An Inventor’s Icky Secret


You’ve used it for decades. It was probably rubbed on your bottom when you were a baby to treat diaper rash. Your mom may have applied it to cuts and burns. Perhaps you still use it to moisten dry skin.

Yet the inventor of this popular product had a different use that will blow you mind (or make your stomach churn).

Here’s how it happened.

Like so many young people, Robert Cheesbrough’s career looked bright when he started working in the 1850s. Born in England and raised in New York City, he was a promising young chemist with an interesting job: he produced kerosene from sperm whale oil. It was used to light homes all over America. The future looked bright for the young chemist

Then his career was derailed just as it was starting.

Petroleum was discovered in western Pennsylvania, launching America’s first oil boom. It also caused the sperm whale oil business to go bust. Why go to the costly, time-consuming hassle of hunting whales when you could just drill a well and extract kerosene from petroleum oil?

It wasn’t long before Cheesbrough was out of work. Figuring if you can’t beat ‘em, join ‘em, he headed to Pennsylvania and experimented with crude’s byproducts.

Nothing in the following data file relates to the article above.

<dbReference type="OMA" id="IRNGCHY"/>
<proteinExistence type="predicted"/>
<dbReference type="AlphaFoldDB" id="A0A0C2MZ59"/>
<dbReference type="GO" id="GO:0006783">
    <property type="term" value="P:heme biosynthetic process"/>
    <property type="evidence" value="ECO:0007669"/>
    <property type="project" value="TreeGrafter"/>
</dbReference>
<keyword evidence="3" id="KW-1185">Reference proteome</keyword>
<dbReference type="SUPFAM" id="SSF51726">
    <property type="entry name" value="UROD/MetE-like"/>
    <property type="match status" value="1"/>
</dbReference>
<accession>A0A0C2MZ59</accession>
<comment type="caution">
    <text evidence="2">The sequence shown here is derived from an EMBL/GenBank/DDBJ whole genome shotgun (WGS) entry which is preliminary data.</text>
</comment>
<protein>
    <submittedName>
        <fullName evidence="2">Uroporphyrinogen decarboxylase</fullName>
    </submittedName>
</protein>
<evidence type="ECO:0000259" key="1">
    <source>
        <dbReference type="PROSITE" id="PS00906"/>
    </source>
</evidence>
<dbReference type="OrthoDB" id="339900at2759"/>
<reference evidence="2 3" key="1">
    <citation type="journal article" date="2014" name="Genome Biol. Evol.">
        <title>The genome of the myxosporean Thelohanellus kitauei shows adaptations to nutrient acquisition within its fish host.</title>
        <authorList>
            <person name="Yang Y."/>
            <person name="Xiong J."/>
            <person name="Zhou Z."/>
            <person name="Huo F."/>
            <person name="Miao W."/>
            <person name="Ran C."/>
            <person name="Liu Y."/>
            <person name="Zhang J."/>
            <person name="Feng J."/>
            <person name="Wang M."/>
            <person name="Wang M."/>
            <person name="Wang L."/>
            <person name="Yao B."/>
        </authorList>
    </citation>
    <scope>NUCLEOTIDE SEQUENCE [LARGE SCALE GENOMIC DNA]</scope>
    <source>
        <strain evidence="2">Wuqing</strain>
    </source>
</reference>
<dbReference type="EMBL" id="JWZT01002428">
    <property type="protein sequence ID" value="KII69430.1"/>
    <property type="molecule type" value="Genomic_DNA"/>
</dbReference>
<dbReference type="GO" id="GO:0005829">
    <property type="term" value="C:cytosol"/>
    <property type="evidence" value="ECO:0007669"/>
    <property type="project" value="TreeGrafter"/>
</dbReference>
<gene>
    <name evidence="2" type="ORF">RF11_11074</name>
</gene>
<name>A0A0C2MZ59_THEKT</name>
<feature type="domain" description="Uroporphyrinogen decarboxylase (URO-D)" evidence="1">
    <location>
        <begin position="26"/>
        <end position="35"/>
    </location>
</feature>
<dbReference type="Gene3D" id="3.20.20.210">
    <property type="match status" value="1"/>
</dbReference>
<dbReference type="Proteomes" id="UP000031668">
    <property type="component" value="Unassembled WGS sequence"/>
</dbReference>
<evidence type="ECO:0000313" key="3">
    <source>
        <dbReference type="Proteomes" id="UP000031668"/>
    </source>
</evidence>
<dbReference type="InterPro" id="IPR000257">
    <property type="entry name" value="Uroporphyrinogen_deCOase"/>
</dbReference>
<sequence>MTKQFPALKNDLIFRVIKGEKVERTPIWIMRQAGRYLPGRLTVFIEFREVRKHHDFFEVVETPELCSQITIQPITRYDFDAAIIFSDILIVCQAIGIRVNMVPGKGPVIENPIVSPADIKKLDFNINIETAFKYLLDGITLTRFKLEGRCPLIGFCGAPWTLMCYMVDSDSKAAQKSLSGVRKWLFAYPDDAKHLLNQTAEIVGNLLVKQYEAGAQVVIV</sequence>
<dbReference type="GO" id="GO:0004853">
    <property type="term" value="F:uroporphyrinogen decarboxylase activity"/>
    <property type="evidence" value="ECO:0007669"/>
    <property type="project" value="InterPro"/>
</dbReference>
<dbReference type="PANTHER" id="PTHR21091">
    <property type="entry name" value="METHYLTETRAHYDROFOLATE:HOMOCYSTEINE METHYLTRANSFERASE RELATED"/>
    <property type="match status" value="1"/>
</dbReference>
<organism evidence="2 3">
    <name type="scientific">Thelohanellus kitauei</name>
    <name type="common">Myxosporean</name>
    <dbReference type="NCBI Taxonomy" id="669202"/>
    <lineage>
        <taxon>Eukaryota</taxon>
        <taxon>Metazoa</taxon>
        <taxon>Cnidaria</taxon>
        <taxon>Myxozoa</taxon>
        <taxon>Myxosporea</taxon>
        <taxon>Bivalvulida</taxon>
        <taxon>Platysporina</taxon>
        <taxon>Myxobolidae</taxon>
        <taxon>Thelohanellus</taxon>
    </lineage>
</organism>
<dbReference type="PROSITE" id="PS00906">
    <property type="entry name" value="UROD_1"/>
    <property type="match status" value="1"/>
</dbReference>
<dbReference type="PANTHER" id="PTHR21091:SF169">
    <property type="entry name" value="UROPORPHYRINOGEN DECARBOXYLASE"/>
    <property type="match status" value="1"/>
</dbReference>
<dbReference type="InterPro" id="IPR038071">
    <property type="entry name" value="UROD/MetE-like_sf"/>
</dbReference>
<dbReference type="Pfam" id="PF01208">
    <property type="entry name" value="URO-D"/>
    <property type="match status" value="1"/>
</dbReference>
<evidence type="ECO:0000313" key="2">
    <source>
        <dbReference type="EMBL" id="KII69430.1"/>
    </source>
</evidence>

He learned oil wells produced a black, paraffin-like gel called rod wax. Workers hated the stuff because it made their rigs malfunction. But they noticed rubbing it on their cuts and burns made them heal faster.

Intrigued, Cheesbrough took several barrels of rod wax back to his laboratory and studied it. He refined it into a thinner, lighter colored gel – and was thrilled by its medicinal benefits.

He opened a factory in Brooklyn, New York in 1870 to produce it for commercial sale. He was soon granted Patent 127,568 which, as Cheesbrough explained in his application, “…I have named Vaseline.” (It’s thought he combined the German word for water with the Greek word for oil to come up with the name; crazy as it sounds today, inventors thought that way in the 19th Century.)

Cheesbrough peddled his product with the zeal of an evangelist. He would conduct demonstrations where he burned his hand with an open flame and rubbed Vaseline on it while extolling its virtues, followed by passing out free samples.

Cheesbrough was more than a good salesman; he genuinely believed Vaseline was a wonder drug. While suffering from a severe case of pleurisy in the 1880s, he had his nurse coat his body from head to toe with Vaseline. For whatever reason, he soon recovered from the illness.

He even pushed Vaseline hair products, which sold reasonably well into the middle of the 20th Century.

But he went above and beyond the call of duty with one practice in particular. Cheesborough repeatedly claimed he ate a spoonful of petroleum jelly every day. That’s right; he consumed the same gel used to treat diaper rash!

And here’s the crazy part – it didn’t hurt him. When Cheesbrough died on September 8, 1933 he was 96 years-old.

Who knows? Maybe the secret to reaching a ripe old age has been right there in your medicine cabinet all along. Bon appetit!

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